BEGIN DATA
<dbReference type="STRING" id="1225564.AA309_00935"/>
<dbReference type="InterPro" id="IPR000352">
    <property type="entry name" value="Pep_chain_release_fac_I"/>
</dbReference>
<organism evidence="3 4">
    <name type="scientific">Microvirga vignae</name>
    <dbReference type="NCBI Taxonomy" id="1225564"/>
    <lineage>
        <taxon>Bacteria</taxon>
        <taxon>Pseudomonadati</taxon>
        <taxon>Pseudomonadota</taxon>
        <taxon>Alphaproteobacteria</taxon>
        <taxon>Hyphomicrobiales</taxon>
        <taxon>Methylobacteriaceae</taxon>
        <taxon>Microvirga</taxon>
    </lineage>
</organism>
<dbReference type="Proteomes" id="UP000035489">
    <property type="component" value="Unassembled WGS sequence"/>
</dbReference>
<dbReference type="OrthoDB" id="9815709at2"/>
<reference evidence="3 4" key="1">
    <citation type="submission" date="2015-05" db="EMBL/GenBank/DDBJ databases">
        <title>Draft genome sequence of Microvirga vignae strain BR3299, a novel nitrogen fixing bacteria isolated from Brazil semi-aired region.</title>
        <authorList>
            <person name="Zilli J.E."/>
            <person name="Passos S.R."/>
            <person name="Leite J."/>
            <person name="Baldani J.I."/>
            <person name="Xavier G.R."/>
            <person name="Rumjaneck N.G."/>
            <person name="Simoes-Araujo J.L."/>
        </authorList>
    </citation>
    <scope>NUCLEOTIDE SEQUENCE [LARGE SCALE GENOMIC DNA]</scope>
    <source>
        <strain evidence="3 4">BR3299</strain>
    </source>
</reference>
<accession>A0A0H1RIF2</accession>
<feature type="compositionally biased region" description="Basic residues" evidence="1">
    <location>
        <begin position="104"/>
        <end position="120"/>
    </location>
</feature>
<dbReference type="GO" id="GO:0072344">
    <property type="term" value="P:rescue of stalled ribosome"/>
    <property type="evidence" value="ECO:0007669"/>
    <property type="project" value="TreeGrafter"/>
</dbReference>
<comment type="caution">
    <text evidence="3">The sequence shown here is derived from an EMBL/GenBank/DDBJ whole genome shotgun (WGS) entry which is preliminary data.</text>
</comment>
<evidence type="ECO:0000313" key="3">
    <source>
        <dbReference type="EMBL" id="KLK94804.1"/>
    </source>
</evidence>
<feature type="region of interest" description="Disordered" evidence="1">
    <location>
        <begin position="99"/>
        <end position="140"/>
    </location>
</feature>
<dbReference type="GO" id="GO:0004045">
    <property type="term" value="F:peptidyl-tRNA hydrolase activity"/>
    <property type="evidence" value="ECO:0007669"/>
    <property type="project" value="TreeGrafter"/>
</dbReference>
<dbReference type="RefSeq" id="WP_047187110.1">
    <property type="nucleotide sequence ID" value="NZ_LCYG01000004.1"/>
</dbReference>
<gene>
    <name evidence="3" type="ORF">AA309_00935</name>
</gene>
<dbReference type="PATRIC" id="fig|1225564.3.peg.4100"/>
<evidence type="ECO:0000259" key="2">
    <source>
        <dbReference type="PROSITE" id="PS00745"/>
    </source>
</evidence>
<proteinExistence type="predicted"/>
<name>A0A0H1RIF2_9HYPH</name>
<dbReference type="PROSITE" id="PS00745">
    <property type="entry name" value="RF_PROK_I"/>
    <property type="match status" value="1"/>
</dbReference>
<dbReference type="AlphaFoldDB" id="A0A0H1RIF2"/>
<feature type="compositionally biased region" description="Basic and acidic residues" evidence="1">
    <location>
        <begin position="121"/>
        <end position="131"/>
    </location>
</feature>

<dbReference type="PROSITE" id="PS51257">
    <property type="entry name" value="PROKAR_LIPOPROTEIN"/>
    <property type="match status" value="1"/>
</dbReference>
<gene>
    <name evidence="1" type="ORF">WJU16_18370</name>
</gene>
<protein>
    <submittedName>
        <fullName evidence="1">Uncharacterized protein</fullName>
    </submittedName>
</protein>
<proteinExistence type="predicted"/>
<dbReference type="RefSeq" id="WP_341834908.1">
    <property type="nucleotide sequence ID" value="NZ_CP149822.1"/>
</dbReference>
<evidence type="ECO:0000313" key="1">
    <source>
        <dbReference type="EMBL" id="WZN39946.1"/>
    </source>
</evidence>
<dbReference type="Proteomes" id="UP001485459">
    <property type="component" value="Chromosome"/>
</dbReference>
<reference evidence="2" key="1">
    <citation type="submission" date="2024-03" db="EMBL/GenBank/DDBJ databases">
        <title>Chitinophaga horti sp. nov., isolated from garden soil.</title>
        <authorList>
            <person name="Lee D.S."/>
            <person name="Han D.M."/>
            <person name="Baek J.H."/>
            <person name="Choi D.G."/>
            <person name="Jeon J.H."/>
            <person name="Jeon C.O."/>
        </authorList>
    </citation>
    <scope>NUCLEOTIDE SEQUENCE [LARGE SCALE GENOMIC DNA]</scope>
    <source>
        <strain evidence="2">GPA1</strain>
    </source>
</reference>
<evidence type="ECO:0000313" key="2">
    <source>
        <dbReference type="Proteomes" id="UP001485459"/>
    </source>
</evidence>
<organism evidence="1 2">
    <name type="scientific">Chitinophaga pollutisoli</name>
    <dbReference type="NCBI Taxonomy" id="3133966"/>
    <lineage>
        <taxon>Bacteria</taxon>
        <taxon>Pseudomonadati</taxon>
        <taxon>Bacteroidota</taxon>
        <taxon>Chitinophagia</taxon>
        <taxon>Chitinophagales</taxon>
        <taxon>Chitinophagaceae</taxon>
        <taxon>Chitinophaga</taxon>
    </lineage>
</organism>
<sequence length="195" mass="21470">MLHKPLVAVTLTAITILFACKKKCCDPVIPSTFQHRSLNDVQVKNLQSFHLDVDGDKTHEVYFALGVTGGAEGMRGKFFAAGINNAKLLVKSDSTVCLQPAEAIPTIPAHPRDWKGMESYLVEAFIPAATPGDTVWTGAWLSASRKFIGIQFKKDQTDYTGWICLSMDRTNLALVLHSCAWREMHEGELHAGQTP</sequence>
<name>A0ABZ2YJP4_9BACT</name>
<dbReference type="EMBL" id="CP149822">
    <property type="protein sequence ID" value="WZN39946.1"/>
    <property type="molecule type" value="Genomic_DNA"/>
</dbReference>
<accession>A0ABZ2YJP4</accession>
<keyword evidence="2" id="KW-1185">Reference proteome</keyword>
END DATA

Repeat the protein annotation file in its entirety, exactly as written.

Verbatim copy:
<dbReference type="STRING" id="1225564.AA309_00935"/>
<dbReference type="InterPro" id="IPR000352">
    <property type="entry name" value="Pep_chain_release_fac_I"/>
</dbReference>
<organism evidence="3 4">
    <name type="scientific">Microvirga vignae</name>
    <dbReference type="NCBI Taxonomy" id="1225564"/>
    <lineage>
        <taxon>Bacteria</taxon>
        <taxon>Pseudomonadati</taxon>
        <taxon>Pseudomonadota</taxon>
        <taxon>Alphaproteobacteria</taxon>
        <taxon>Hyphomicrobiales</taxon>
        <taxon>Methylobacteriaceae</taxon>
        <taxon>Microvirga</taxon>
    </lineage>
</organism>
<dbReference type="Proteomes" id="UP000035489">
    <property type="component" value="Unassembled WGS sequence"/>
</dbReference>
<dbReference type="OrthoDB" id="9815709at2"/>
<reference evidence="3 4" key="1">
    <citation type="submission" date="2015-05" db="EMBL/GenBank/DDBJ databases">
        <title>Draft genome sequence of Microvirga vignae strain BR3299, a novel nitrogen fixing bacteria isolated from Brazil semi-aired region.</title>
        <authorList>
            <person name="Zilli J.E."/>
            <person name="Passos S.R."/>
            <person name="Leite J."/>
            <person name="Baldani J.I."/>
            <person name="Xavier G.R."/>
            <person name="Rumjaneck N.G."/>
            <person name="Simoes-Araujo J.L."/>
        </authorList>
    </citation>
    <scope>NUCLEOTIDE SEQUENCE [LARGE SCALE GENOMIC DNA]</scope>
    <source>
        <strain evidence="3 4">BR3299</strain>
    </source>
</reference>
<accession>A0A0H1RIF2</accession>
<feature type="compositionally biased region" description="Basic residues" evidence="1">
    <location>
        <begin position="104"/>
        <end position="120"/>
    </location>
</feature>
<dbReference type="GO" id="GO:0072344">
    <property type="term" value="P:rescue of stalled ribosome"/>
    <property type="evidence" value="ECO:0007669"/>
    <property type="project" value="TreeGrafter"/>
</dbReference>
<comment type="caution">
    <text evidence="3">The sequence shown here is derived from an EMBL/GenBank/DDBJ whole genome shotgun (WGS) entry which is preliminary data.</text>
</comment>
<evidence type="ECO:0000313" key="3">
    <source>
        <dbReference type="EMBL" id="KLK94804.1"/>
    </source>
</evidence>
<feature type="region of interest" description="Disordered" evidence="1">
    <location>
        <begin position="99"/>
        <end position="140"/>
    </location>
</feature>
<dbReference type="GO" id="GO:0004045">
    <property type="term" value="F:peptidyl-tRNA hydrolase activity"/>
    <property type="evidence" value="ECO:0007669"/>
    <property type="project" value="TreeGrafter"/>
</dbReference>
<dbReference type="RefSeq" id="WP_047187110.1">
    <property type="nucleotide sequence ID" value="NZ_LCYG01000004.1"/>
</dbReference>
<gene>
    <name evidence="3" type="ORF">AA309_00935</name>
</gene>
<dbReference type="PATRIC" id="fig|1225564.3.peg.4100"/>
<evidence type="ECO:0000259" key="2">
    <source>
        <dbReference type="PROSITE" id="PS00745"/>
    </source>
</evidence>
<proteinExistence type="predicted"/>
<name>A0A0H1RIF2_9HYPH</name>
<dbReference type="PROSITE" id="PS00745">
    <property type="entry name" value="RF_PROK_I"/>
    <property type="match status" value="1"/>
</dbReference>
<dbReference type="AlphaFoldDB" id="A0A0H1RIF2"/>
<feature type="compositionally biased region" description="Basic and acidic residues" evidence="1">
    <location>
        <begin position="121"/>
        <end position="131"/>
    </location>
</feature>

<dbReference type="PROSITE" id="PS51257">
    <property type="entry name" value="PROKAR_LIPOPROTEIN"/>
    <property type="match status" value="1"/>
</dbReference>
<gene>
    <name evidence="1" type="ORF">WJU16_18370</name>
</gene>
<protein>
    <submittedName>
        <fullName evidence="1">Uncharacterized protein</fullName>
    </submittedName>
</protein>
<proteinExistence type="predicted"/>
<dbReference type="RefSeq" id="WP_341834908.1">
    <property type="nucleotide sequence ID" value="NZ_CP149822.1"/>
</dbReference>
<evidence type="ECO:0000313" key="1">
    <source>
        <dbReference type="EMBL" id="WZN39946.1"/>
    </source>
</evidence>
<dbReference type="Proteomes" id="UP001485459">
    <property type="component" value="Chromosome"/>
</dbReference>
<reference evidence="2" key="1">
    <citation type="submission" date="2024-03" db="EMBL/GenBank/DDBJ databases">
        <title>Chitinophaga horti sp. nov., isolated from garden soil.</title>
        <authorList>
            <person name="Lee D.S."/>
            <person name="Han D.M."/>
            <person name="Baek J.H."/>
            <person name="Choi D.G."/>
            <person name="Jeon J.H."/>
            <person name="Jeon C.O."/>
        </authorList>
    </citation>
    <scope>NUCLEOTIDE SEQUENCE [LARGE SCALE GENOMIC DNA]</scope>
    <source>
        <strain evidence="2">GPA1</strain>
    </source>
</reference>
<evidence type="ECO:0000313" key="2">
    <source>
        <dbReference type="Proteomes" id="UP001485459"/>
    </source>
</evidence>
<organism evidence="1 2">
    <name type="scientific">Chitinophaga pollutisoli</name>
    <dbReference type="NCBI Taxonomy" id="3133966"/>
    <lineage>
        <taxon>Bacteria</taxon>
        <taxon>Pseudomonadati</taxon>
        <taxon>Bacteroidota</taxon>
        <taxon>Chitinophagia</taxon>
        <taxon>Chitinophagales</taxon>
        <taxon>Chitinophagaceae</taxon>
        <taxon>Chitinophaga</taxon>
    </lineage>
</organism>
<sequence length="195" mass="21470">MLHKPLVAVTLTAITILFACKKKCCDPVIPSTFQHRSLNDVQVKNLQSFHLDVDGDKTHEVYFALGVTGGAEGMRGKFFAAGINNAKLLVKSDSTVCLQPAEAIPTIPAHPRDWKGMESYLVEAFIPAATPGDTVWTGAWLSASRKFIGIQFKKDQTDYTGWICLSMDRTNLALVLHSCAWREMHEGELHAGQTP</sequence>
<name>A0ABZ2YJP4_9BACT</name>
<dbReference type="EMBL" id="CP149822">
    <property type="protein sequence ID" value="WZN39946.1"/>
    <property type="molecule type" value="Genomic_DNA"/>
</dbReference>
<accession>A0ABZ2YJP4</accession>
<keyword evidence="2" id="KW-1185">Reference proteome</keyword>